Dan helped his mother pull the curtain down, and upon realizing it was a fixed window, the stench was so unthinkably putrid, he used a wooden stool to smash the window out. As fresh air and light entered the room, they could only look down in disbelief at the elderly woman, on the verge of starvation, emaciated and sobbing on the floor, naked and covered in her own excrement. She had been eating her own feces.

Emergency services were contacted immediately…

Days later, in the same hospital where her husband had passed away, Irene lay in a hospital bed, riddled now with various health complications. Elizabeth paid her a visit. Elizabeth asked her, why she had done the things she had done. To which Irene would only say “Edward told me to” and avert any attempts to make eye contact with her. She died two days after that visit.

Elizabeth and others involved directly with what was going on, believed something not of this world preyed on the most vulnerable soul it could find. Irene’s life was rife with sorrow, family life fell apart when her father committed suicide in her youth, she didn’t have friends until she was well into her fifties. Ed was the only one she ever trusted and “something” used that undying trust to take advantage of her, to manipulate her and eventually, destroy her. A particularly malevolent, insidious type of evil targets someone in the state that Irene Taylor was in.

Years ago, I was passing through the region where that little town resides. I decided while I was there, I would stop to pay my respects to “Irene” and “Edward” at their companion plot. I don’t know if it’s true that “paranormal” events led to her unusual behavior and death, I don’t know if Irene just completely lost her senses in an emotional cyclone of grief and confusion. But for whatever reason, the story has always resonated with me. It’s unfair. Mental or paranormal, no one should face such an abysmal fate alone. But there’s another element of this story, which I failed to properly address.

Elizabeth was worried for Irene, more than any of her friends, because she was afflicted with reoccurring nightmares involving Irene suffering at the will of some malevolent force. She told Dan she heard a voice say, “Please help Irene” a voice years later, I’ve entertained the thought, that maybe that was the real Edward Allan Taylor. We fixate so much on the grim elements, we forget her friend bursting through the door, tearing down the curtains, the light of day abolishing the darkness. I don’t know what fate befell Irene Taylor in the end, but I like to think that if there was something supernatural going on, her friend Elizabeth, may have actually saved her from a fate worse than death.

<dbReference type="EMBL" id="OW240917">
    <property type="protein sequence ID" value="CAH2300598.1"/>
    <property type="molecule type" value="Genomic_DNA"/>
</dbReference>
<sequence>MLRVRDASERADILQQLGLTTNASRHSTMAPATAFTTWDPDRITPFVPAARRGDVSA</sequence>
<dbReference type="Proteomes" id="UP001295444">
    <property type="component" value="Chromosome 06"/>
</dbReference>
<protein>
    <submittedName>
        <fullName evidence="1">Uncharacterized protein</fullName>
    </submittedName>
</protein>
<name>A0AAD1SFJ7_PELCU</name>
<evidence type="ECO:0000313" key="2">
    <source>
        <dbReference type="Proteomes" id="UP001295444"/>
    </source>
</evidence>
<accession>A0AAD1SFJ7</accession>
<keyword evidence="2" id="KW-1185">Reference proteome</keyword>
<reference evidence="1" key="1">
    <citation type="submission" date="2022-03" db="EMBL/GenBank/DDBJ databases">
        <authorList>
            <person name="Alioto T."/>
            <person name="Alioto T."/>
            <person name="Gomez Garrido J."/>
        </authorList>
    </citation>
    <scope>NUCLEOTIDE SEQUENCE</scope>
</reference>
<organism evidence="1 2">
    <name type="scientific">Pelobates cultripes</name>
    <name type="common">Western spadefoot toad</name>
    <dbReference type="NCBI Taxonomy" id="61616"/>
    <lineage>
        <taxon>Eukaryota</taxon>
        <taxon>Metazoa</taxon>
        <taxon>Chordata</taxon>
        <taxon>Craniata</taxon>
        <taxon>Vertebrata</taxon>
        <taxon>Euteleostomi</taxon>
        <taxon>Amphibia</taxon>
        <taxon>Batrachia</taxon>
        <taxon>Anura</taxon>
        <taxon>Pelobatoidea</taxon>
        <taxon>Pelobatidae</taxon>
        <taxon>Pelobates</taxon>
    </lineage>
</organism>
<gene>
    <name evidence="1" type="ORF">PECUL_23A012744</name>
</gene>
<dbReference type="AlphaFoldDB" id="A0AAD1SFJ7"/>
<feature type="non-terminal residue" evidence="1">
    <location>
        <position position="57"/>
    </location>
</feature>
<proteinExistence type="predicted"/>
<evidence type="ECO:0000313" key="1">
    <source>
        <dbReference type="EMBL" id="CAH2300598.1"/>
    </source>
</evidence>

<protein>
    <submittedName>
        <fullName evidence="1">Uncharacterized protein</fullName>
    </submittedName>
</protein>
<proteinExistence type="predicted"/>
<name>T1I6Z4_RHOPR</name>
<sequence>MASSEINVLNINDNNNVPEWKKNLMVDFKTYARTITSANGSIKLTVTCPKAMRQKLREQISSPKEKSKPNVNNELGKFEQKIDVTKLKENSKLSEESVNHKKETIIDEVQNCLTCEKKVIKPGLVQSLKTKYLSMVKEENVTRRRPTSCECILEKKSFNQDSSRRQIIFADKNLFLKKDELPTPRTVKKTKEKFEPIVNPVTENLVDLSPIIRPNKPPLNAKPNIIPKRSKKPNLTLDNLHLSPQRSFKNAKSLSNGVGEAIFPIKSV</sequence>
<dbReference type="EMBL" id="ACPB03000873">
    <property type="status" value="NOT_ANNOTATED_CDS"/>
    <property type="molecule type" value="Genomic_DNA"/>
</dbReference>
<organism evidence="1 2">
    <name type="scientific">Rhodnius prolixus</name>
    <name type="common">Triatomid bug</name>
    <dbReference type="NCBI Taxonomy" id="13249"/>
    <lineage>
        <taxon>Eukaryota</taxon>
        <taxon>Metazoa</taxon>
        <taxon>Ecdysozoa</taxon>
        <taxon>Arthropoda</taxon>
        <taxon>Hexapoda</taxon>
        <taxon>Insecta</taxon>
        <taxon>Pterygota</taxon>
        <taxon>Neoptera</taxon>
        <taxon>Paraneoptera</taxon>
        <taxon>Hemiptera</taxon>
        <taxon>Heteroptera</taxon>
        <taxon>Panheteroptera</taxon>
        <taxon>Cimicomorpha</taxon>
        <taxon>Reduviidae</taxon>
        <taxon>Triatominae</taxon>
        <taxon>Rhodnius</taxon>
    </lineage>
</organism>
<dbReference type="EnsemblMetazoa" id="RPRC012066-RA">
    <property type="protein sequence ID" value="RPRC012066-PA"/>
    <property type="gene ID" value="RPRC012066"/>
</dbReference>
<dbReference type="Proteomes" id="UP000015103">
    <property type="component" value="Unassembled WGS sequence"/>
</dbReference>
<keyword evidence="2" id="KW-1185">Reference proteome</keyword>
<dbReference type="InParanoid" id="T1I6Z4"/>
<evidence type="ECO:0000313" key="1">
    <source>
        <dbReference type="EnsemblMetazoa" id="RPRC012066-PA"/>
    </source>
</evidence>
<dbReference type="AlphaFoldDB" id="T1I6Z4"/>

ᴄᴏᴜʟᴅ ᴍʏ HOME ʙᴇ HAUNTED?

(Illustrated by Édouard de Beaumont, 1871)

No one can make you feel inferior without your consent.”

—Eleanor Roosevelt

Well, firstly, anything can be “haunted”, when you think about it. A location that is regarded as “haunted”, is considered to be a place frequented by ghosts. What are ghosts? The remaining trace or vestige of something that “once was”. If something traumatic or humiliating happens to us, we may want to avoid the place where these things occurred, because to the individual, those places are (sometimes eternally) haunted with unpleasant memories.

In most instances, where the question of ‘hauntings’ arise, people aren’t referring to mere memories but instead phantasms, spectres and apparitions. Spirits or unforeseen forces that by whatever means, make their presence known. Usually causing negative implications on the living, at the very least, some form of psychological duress.

According to Pewresearch.org, in 2009 a study discovered that out of 2,003 Americans surveyed; 18% claimed to have seen a ghost. While 29% believed they were somehow in touch with the dead.

Interestingly, as you may have already recognized from anecdotal stories you might have heard or even seen in Hollywood depictions of the “haunted house”, it’s quite often an individual/family unit moving into a new unfamiliar home/place. It starts off with something subtle like an eerie feeling that progresses to lost items, anomalous electrical activity etc. Then the apparitions start and it progresses on, usually culminating with the discovery of some physical evidence of some horrendous tragedy, like a desecrated corpse hidden beneath the basement. At least in film.

The essential element that Hollywood gets right, along with most anecdotes is that something happens when you take any living creature out of its natural habitat. If you take an animal from its habitat or terrarium and place it in another, the animal experiences some initial duress, because change means uncertainty and uncertainly means fear. This works the same way in humans, with the change of locale or the increase of stress (most often caused due to a lack of sleep) natural human paranoia kicks in.

This concept is so old in fact, that there is a ghost story with this exact premise dating back some 2,000 years.